Recently a friend of mine who works with a major airline in Canada asked me to see if I could spot any problems with the website. Their organic SEO traffic had fallen dramatically, even though no major changes had been made to the site. My initial instinct was to look for Panda or Penguin related issue, and check for on-site anomalies. I found a well SEO’d site, no violations, nothing fishy, and an authority domain. I checked the search results, and strangely enough, it looked like they hadn’t suffered any downturn in their organic rankings, just their organic traffic.
What’s changed? Well, actually, Google has.
This summer Google launched Flight Search in Canada, a program that has been running in the US since late 2011. Continuing their trend of becoming a content provider (ahem, a for-profit content provider of course) and super-affiliate, taking a cut wherever it can position itself as a middle-man, Google’s Flight Search feature finds itself nestled neatly between Adwords ads and natural organic search results.
Now, as the pressure mounts from the FTC over anti-trust issues, it would seem a good time to revisit how the Flight Search program has actually affected the industry. Direct competitors have specific issues with the Flight Search program, and it’s not hard to see why.
The combination of Adwords ads and the Google Flight Search box takes up so much room that by my calculations, over 60% of people searching for flights which trigger Adwords and the Flight Search box aren’t seeing any organic results above the fold.
It’s just a page full of ads.
How did I come to this conclusion? Simple, I used Google’s own tools! First off, let’s try and get a representative sample of average screen resolutions in use in 2012. How much of a sample do we need? A few million should do the trick:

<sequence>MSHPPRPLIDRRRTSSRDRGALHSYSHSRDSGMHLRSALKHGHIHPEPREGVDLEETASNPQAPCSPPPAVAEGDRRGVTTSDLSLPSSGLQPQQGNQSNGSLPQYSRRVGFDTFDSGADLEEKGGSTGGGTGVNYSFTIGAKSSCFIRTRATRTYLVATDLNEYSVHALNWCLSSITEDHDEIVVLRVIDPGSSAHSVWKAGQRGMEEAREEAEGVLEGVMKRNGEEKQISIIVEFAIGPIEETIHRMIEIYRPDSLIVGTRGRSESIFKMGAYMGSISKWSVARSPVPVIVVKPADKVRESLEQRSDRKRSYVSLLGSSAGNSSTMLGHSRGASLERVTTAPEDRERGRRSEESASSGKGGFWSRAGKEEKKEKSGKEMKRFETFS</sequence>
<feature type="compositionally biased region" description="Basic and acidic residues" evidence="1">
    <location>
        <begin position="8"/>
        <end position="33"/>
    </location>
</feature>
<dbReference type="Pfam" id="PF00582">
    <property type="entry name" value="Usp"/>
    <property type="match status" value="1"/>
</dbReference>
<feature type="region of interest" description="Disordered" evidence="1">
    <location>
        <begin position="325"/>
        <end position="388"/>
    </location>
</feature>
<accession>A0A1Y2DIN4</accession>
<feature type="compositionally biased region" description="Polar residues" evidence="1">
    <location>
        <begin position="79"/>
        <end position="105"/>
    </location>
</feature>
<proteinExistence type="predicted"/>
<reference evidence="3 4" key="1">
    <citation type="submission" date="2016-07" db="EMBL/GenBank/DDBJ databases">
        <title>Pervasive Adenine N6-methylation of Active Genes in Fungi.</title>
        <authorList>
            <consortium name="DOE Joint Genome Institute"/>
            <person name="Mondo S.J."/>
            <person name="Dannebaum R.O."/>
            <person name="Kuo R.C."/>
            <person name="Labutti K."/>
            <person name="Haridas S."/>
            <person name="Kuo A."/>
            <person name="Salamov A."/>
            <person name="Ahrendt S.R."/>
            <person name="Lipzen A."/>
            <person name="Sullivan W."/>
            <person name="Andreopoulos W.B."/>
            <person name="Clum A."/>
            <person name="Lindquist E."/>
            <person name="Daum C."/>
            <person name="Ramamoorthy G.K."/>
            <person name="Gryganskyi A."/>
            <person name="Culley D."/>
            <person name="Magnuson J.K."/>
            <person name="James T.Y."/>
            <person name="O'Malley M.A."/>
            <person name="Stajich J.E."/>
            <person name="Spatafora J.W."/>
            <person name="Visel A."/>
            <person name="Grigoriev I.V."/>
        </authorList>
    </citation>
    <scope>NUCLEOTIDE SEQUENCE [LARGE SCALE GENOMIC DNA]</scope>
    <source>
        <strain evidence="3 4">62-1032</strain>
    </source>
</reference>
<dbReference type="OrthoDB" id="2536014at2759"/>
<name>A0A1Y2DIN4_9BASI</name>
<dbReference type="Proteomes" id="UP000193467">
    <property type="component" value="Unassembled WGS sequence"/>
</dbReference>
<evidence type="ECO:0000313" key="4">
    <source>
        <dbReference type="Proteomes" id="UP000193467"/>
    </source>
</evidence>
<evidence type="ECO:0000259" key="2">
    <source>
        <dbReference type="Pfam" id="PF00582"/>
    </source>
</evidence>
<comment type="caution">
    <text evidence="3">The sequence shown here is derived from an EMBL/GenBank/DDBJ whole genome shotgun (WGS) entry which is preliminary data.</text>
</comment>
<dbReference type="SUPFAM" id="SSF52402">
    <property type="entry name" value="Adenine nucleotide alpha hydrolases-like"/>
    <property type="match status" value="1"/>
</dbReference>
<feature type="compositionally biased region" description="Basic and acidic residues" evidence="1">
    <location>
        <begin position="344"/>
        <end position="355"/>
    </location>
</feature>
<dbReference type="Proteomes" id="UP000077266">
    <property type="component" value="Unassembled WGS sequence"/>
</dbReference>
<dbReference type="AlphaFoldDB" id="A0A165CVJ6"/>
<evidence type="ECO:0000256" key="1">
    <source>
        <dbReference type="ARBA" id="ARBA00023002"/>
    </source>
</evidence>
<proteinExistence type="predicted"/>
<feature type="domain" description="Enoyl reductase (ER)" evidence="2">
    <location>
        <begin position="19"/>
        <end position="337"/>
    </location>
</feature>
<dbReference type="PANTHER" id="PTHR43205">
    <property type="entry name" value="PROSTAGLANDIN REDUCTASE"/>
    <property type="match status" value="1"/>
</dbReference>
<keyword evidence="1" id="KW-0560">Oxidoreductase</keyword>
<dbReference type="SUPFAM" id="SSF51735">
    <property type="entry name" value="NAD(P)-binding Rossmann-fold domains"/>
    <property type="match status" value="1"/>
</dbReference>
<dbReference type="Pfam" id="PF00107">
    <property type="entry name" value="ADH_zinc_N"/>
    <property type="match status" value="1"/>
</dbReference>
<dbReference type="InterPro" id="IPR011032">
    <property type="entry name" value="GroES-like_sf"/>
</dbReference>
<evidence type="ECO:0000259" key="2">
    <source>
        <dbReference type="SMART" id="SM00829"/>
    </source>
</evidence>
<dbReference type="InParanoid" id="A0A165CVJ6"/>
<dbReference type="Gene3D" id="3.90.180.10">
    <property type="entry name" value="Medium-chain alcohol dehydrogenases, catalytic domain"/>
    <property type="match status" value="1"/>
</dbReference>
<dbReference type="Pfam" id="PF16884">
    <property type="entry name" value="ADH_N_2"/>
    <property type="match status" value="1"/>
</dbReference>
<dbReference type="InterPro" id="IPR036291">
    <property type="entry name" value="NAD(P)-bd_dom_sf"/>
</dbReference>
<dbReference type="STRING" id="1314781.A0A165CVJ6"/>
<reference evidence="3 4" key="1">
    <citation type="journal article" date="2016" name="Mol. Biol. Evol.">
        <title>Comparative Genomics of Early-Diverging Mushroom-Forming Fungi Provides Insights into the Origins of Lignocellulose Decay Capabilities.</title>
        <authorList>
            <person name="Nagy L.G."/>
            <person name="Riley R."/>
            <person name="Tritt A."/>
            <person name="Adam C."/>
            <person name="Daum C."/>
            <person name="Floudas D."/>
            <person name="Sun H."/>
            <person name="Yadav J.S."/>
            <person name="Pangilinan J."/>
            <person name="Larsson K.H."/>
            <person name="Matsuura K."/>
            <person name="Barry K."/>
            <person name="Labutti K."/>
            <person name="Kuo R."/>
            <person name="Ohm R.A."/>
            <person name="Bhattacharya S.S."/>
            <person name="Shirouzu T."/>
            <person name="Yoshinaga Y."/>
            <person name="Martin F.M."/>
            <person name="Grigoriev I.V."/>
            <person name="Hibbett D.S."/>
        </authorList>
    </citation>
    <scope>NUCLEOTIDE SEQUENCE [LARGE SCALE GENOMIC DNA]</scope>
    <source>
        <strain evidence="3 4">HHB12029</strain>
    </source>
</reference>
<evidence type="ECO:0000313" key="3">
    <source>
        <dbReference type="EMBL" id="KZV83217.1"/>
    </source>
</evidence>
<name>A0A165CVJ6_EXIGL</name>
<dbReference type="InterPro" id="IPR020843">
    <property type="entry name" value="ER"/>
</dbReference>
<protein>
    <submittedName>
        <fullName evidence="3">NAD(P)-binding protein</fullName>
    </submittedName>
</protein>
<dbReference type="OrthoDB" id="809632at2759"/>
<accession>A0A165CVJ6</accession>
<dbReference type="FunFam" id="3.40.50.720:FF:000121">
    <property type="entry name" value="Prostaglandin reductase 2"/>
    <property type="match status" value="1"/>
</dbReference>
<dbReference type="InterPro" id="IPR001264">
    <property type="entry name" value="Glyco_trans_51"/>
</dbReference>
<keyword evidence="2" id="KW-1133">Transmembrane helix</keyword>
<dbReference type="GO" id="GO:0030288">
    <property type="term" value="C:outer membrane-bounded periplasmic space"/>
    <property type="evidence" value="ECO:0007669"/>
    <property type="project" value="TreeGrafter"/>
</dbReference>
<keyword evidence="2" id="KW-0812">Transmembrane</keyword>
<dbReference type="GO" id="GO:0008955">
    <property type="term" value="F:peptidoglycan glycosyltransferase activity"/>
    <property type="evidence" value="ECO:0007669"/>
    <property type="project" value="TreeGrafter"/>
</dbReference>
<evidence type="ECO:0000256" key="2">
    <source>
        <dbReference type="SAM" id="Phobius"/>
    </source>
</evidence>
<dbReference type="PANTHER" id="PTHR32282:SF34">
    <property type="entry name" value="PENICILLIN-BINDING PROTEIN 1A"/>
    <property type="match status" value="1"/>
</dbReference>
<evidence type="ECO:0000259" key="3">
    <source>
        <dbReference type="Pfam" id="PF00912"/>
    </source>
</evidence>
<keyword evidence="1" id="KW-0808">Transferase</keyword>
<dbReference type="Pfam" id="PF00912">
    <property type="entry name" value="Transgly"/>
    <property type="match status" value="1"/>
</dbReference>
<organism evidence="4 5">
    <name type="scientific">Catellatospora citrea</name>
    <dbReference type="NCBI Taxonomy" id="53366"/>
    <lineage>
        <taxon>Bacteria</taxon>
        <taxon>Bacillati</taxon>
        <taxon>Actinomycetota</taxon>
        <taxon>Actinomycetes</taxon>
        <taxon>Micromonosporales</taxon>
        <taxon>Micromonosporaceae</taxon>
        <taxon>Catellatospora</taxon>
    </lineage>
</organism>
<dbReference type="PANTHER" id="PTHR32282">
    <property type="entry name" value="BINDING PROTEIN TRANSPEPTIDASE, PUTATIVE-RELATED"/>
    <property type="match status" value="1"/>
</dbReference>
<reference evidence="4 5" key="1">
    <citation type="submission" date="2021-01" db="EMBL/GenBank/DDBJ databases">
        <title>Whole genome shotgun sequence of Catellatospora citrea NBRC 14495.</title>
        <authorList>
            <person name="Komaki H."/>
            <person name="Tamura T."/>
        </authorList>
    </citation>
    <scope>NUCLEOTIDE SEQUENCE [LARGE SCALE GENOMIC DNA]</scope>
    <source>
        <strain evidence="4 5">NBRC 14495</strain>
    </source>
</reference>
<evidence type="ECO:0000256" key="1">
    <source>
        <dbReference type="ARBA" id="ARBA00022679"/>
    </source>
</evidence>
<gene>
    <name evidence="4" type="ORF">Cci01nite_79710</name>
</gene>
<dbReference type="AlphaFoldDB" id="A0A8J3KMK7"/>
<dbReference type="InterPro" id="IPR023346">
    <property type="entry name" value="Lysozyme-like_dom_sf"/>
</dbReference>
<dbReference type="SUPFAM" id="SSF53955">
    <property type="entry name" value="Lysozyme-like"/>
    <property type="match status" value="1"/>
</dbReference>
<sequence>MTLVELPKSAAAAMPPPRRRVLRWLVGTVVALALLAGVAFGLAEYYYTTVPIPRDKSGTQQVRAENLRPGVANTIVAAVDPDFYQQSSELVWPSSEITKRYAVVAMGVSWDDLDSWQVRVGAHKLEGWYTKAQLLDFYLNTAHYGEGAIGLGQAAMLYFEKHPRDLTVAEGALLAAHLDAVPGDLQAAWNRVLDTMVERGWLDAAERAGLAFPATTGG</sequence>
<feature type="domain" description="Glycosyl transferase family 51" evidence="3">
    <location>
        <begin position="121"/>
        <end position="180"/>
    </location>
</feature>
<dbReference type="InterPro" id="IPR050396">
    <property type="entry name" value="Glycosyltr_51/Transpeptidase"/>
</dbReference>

After this it’s a simple case of seeing what resolution represents the cut-off point for natural search – once again, Google has a tool for this, the Google Chrome resolution screen test.
Let’s see what we get with the most popular resolutions, starting with the most common vertical resolution of 786px:
How bout the next? x800:
Hard to say if that counts as organic results being visible. How far would we have to go to see a full organic listing? Here’s x1024px
Hey we got one! And I mean ONE organic listing. At a vertical resolution of 1024, with no toolbars on my browser, I can finally see ONE organic result for a flight search. General conclusion, you need at LEAST a 900px vertical resolution to even see a partial organic result for a flight search.
How many people operate at a resolution that high? A little uuber basic RegEx in Google Analytics gives us a mighty good idea:
34% of people (and testing across a range of industries and sampling over a billion visits, we’ve found the range to be from 33-38%) have a vertical screen resolution 900px or higher. This means that well over 60% of people will see ZERO organic results on a flight search that returns both Adwords ads and the Flight Search box (which, from my testing, is most major city flight searches).
Mystery solved. My friend’s client is losing organic traffic because it’s being cannibalized by Google with their for-profit Flight Search affiliate box.
The data begs the question: is this ethical behaviour on Google’s part? It seems strange the Flight Search is so visible considering the FTC seems to want to nail Google on anti-trust issues for promoting their own products over competitors in specific verticals. But being an affiliate blurs the line between competitor and partner, and so Google may simply get away with costing the airline industry extra money for the same old traffic. The direct competitors in this niche are the larger airline affiliate companies like Expedia and Kayak, who themselves say Google is breaking the law.
Is it good for users? In many respects, yes, these services are well made and provide useful information. But being useful for the user doesn’t detract from the fact that it may be anti-competitive for the industry. Anti-competitive laws are in place so that, in the long run, users will have a competitive marketplace to choose from, and so will not be restricted in options or have fixed pricing to deal with.
So will Google continue to use their own search results pages as a platform for integrating their other products? So far, it looks like the answer is yes, as earlier this year they decided their hotel finder (currently a pay per click program) belongs at the top of their results.
About the author: Naoise Osborne is co-founder of AOD Media Group and actively writes about Search for a number of publications.